Bastions of Fort Thornton, Freetown

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Excerpt from D. Cummings, The National Monuments of Sierra Leone: A Brief Guide, Sierra Leone: Monuments and Relics Commission, n.d. (p.2):

The fortifications of Smith’s Hill (now known as Tower Hill) were built from 1792 to 1805. Inside the fort were the Governor’s house, Government offices, such as the Post Office and the barracks for the garrison. When the buildings were being re-constructed to make way for the new State House (the present building), the Commission thought it necessary to have the bastions proclaimed a national Monument so as to incorporate them into the new building. Fort Thornton is in very good repair, but much restored from the original, and beautifully laid out with well-maintained gardens. Several strategically placed cannons remind one of the original purposes of the fortress. Unfortunately these cannons are now painted white, destroying their natural beauty and perhaps their value as relics.

Excerpt from ‘Monuments and Relics Commission Annual Report’, Sierra Leone: Freetown, 1949 (p.5-6):

The first settlements by the Poor Blacks brought out in 1787 by Captain Thompson, R.N. were dispersed by the hostile acts of King Jimmy, and it was quite natural that one of the early acts of the second set of Colonists (the Nova Scotians under Lieutenant Clarkson, R.N., the first Governor), should be to consider ways and means of defending themselves. To the West the infant Colony had the unreliable Temnes under King Tom and King Jimmy, and to the East established Slave Trading Stations, Signor Domingo near Kissy, the French at Gambia Island, and the English (The Anderson Brothers) at Bunce Island.

In honour of the Chairman of the Sierra Leone Company, Henry Thornton, Esq., M.P., a well established Banker in the City of London, a small hill about half-a-mile from the waterside was soon named Thornton Hill.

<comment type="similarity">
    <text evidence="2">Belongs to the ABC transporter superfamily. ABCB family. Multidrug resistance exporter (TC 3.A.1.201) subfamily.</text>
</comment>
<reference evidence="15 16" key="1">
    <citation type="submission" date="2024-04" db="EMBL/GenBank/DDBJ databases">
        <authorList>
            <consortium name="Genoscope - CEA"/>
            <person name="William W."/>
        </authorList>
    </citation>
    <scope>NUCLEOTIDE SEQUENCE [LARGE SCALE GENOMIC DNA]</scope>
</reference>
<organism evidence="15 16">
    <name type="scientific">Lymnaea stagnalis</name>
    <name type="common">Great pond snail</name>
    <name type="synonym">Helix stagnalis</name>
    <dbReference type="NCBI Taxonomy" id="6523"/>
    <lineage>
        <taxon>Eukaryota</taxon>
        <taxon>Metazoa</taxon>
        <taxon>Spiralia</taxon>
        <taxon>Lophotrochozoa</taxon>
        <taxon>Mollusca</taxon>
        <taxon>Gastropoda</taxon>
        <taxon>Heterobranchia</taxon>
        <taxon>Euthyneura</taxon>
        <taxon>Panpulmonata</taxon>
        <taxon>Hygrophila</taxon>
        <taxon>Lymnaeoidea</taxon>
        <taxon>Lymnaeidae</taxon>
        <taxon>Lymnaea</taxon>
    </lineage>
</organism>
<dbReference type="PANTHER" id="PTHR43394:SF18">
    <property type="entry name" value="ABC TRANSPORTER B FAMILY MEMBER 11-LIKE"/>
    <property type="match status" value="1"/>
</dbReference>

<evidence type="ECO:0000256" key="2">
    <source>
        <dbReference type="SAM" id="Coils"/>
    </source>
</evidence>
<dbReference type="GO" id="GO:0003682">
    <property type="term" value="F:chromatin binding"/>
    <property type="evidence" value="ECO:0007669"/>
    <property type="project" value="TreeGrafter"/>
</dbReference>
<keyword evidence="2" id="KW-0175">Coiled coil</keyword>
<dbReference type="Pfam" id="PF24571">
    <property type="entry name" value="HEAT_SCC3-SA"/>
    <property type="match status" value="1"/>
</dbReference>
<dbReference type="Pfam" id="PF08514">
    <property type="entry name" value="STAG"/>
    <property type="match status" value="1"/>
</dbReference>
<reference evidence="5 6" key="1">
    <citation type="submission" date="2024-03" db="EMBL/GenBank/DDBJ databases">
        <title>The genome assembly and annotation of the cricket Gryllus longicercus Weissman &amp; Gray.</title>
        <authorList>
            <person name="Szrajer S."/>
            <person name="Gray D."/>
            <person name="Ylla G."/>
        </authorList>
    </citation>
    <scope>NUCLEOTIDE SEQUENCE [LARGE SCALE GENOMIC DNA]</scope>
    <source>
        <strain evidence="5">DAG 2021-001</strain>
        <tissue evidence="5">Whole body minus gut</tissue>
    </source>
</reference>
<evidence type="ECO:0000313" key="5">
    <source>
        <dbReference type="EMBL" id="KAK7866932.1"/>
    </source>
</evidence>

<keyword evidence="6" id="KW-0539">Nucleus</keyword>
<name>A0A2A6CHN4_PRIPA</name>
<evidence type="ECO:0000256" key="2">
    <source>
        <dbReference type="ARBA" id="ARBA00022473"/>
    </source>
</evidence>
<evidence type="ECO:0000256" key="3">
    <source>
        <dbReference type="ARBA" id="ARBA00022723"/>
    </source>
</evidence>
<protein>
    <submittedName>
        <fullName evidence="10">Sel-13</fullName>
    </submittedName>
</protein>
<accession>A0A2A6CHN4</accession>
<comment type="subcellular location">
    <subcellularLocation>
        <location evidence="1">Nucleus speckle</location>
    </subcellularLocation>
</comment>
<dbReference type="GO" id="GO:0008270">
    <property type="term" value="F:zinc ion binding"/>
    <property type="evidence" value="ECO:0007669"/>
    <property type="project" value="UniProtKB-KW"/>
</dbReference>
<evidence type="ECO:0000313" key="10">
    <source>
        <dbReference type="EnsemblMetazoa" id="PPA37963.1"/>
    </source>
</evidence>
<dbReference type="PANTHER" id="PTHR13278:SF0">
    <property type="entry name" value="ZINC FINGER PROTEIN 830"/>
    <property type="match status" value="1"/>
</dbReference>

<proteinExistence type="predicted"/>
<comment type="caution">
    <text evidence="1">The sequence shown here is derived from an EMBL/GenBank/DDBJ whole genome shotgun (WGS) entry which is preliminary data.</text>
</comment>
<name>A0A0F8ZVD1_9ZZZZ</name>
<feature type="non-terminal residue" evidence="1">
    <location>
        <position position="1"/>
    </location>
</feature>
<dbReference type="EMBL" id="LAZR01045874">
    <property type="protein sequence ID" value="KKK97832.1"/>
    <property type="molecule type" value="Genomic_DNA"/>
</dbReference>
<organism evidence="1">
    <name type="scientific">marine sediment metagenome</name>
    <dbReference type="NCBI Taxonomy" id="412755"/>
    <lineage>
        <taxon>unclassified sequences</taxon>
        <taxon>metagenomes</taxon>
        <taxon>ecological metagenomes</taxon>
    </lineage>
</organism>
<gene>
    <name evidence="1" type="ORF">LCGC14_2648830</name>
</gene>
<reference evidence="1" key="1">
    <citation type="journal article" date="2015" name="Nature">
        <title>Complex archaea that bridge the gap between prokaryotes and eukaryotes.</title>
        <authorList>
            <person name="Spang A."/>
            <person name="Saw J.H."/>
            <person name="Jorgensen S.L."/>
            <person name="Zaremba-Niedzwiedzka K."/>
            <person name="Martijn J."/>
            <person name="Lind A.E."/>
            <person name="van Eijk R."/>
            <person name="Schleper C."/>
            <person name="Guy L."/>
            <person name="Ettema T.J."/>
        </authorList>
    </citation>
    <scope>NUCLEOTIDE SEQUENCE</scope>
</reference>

From the very foundation of the Colony difficulties arose between the Colonists and the representatives of the Company and among the first was the delay in the allotment of land. Clarkson returned to England in December, 1792, and on the assurance of his surveyor promised the settlers that in two weeks time their allotments would be ready. But Mrs. Anna Maria Falconbridge under the date January 2, 1793 writes:

“The Surveyor has stopped surveying the lots of land for the settlers although he assured Mr. Clarkson that they should have them in a fortnight. His attention is now being taken up with fortifications which seems to be the hobby horse of Mr. Dawes and a large fort is planned out upon a hill half-a-mile from the waterside. The new Fort if finished on the plan proposed will cost £20,000 I hear gentlemen of information say.”

This is the earliest reference to Fort Thornton and these Bastions probably date from 1793.

The Fort was not ready in 1796 when in Governor Macauley’s time the French destroyed Freetown. At first there were the outer Bastions and inside wooden buildings which included from time to time a home for the Governor, and until the erection of the Barracks on Tower Hill quarters for the Royal African Corps, the Secretariat and Post Office were first built in 1808. Various additions and alterations have been made to Government House during which the Bastions to the West were covered up and incorporated in the building as it was from 1923 to 1949.

In 1949 the old Government House was pulled down to make way for a new one on the same site and the West side old Bastions exposed. They can now be seen until such time as they are once more incorporated but not destroyed in the new Government House arising over them. At the time of the attack of the Temnes in 1801 the Fort was not yet complete and at one time the enemy entered the precincts of the Fort.


Further Reading

  • [Check author, date and title of article] Sierra Leone Studies, Vol. 15, p.16
  • Wyse, A.J.G. (ed.) 2002. Vistas of the Heritage of Sierra Leone. Freetown, Sierra Leone: Fourah Bay College & Sierra Leone National Museum, pp.12-14.